into right field, big smiles and arcs of tobacco juice,
and the talk that gives a cool, easy feeling to the air,
talk among men normally silent, normally brittle and a little
angry with the empty promise of their lives. But they chatter
and say rock and fire, babe, easy out, and go right ahead
and pitch to the boy, but nothing fancy, just hard fastballs
right around the belt, and the kid takes the first two
but on the third pops the bat around so quick and sure
that they pause a moment before turning around to watch
the ball still rising and finally dropping far beyond
the abandoned tractor that marks left field. Holy shit.
They're pretty quiet watching him round the bases,
but then, what the hell, the kids knows how to hit a ball,
so what, let's play some goddamned baseball here.
And so it goes. The next time up, the boy gets a look
at a very nifty low curve, then a slider, and the next one
is the curve again, and he sends it over the Allis Chambers,
high and big and sweet. The left fielder just stands there, frozen.
As if this isn't enough, the next time up he bats left-handed.
They can't believe it, and the pitcher, a tall, mean-faced
man from Okarche who just doesn't give a shit anyway
because his wife ran off two years ago leaving him with
three little ones and a rusted-out Dodge with a cracked block,
leans in hard, looking at the fat catcher like he was the sonofabitch
who ran off with his wife, leans in and throws something
out of the dark, green hell of forbidden fastballs, something
that comes in at the knees and then leaps viciously towards
the kid's elbow. He swings exactly the way he did right-handed,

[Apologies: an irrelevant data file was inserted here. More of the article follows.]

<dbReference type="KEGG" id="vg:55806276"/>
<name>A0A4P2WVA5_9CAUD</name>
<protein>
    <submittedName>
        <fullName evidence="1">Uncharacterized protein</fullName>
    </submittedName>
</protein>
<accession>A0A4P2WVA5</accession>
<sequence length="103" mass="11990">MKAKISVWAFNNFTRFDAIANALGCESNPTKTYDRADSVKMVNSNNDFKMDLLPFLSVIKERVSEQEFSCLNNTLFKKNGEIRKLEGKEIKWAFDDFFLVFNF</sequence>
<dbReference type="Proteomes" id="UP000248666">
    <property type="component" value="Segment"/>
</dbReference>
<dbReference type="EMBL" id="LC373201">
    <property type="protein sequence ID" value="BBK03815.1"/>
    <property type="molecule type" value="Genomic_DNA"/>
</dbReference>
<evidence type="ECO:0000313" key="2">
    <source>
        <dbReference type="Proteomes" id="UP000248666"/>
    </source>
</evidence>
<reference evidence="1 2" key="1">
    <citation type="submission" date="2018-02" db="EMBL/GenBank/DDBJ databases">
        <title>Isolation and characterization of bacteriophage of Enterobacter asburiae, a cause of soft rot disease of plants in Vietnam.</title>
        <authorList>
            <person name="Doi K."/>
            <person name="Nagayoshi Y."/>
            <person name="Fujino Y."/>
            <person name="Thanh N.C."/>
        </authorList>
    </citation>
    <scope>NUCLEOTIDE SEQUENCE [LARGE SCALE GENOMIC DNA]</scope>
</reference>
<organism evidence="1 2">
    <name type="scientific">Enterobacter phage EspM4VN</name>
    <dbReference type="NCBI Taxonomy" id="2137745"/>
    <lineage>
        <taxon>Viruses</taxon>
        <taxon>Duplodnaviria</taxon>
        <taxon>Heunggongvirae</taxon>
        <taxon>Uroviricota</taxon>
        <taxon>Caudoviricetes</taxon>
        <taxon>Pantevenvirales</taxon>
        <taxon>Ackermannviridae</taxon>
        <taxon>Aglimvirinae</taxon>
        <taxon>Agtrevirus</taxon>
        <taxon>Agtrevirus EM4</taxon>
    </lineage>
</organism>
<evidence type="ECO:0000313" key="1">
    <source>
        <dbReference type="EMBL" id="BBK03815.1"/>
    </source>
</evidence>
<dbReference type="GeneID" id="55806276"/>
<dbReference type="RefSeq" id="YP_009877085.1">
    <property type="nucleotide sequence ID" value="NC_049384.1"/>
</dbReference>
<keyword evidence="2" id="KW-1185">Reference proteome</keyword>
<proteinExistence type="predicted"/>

and they all turn like a chorus line toward deep right field
where the ball loses itself in sagebrush and the sad burnt
dust of dustbowl Oklahoma. It is something to see.
But why make a long story long: runs pile up on both sides,
the boy comes around five times, and five times the pitcher
is cursing both God and His mother as his chew of tobacco sours
into something resembling horse piss, and a ragged and bruised
Spalding baseball disappears into the far horizon. Goodnight,
Irene. They have lost the game and some painful side bets
and they have been suckered. And it means nothing to them
though it should to you when they are told the boy's name is
Mickey Mantle. And that's the story, and those are the facts.
But the facts are not the truth. I think, though, as I scan
the faces of these old men now lost in the innings of their youth,
I think I know what the truth of this story is, and I imagine
it lying there in the weeds behind that Allis Chalmers
just waiting for the obvious question to be asked: why, oh
why in hell didn't they just throw around the kid, walk him,
after he hit the third homer? Anybody would have,
especially nine men with disappointed wives and dirty socks
and diminishing expectations for who winning at anything
meant everything. Men who knew how to play the game,
who had talent when the other team had nothing except this ringer
who without a pitch to hit was meaningless, and they could
with their little two-dollar side bets and stride into the house
singing If You've Got the Money, Honey, I've Got the Time
with a bottle of Southern Comfort under their arms and grab
Dixie or May Ella up and dance across the gray linoleum
as if it were V-Day all over again. But they did not.
And they did not because they were men, and this was a boy.
And they did not because sometimes after making love,
after smoking their Chesterfields in the cool silence and
listening to the big bands on the radio that sounded so glamorous,
so distant, they glanced over at their wives and noticed the lines
growing heavier around the eyes and the mouth, felt what their wives
felt: that Les Brown and Glenn Miller and all those dancing
and in fact all possibility of human gaiety and light-heartedness
were as far away and unreachable as Times Square or the Avalon
ballroom. They did not because of the gray linoleum lying there
in the half-dark, the free calendar from the local mortuary
that said one day was pretty much like another, the work gloves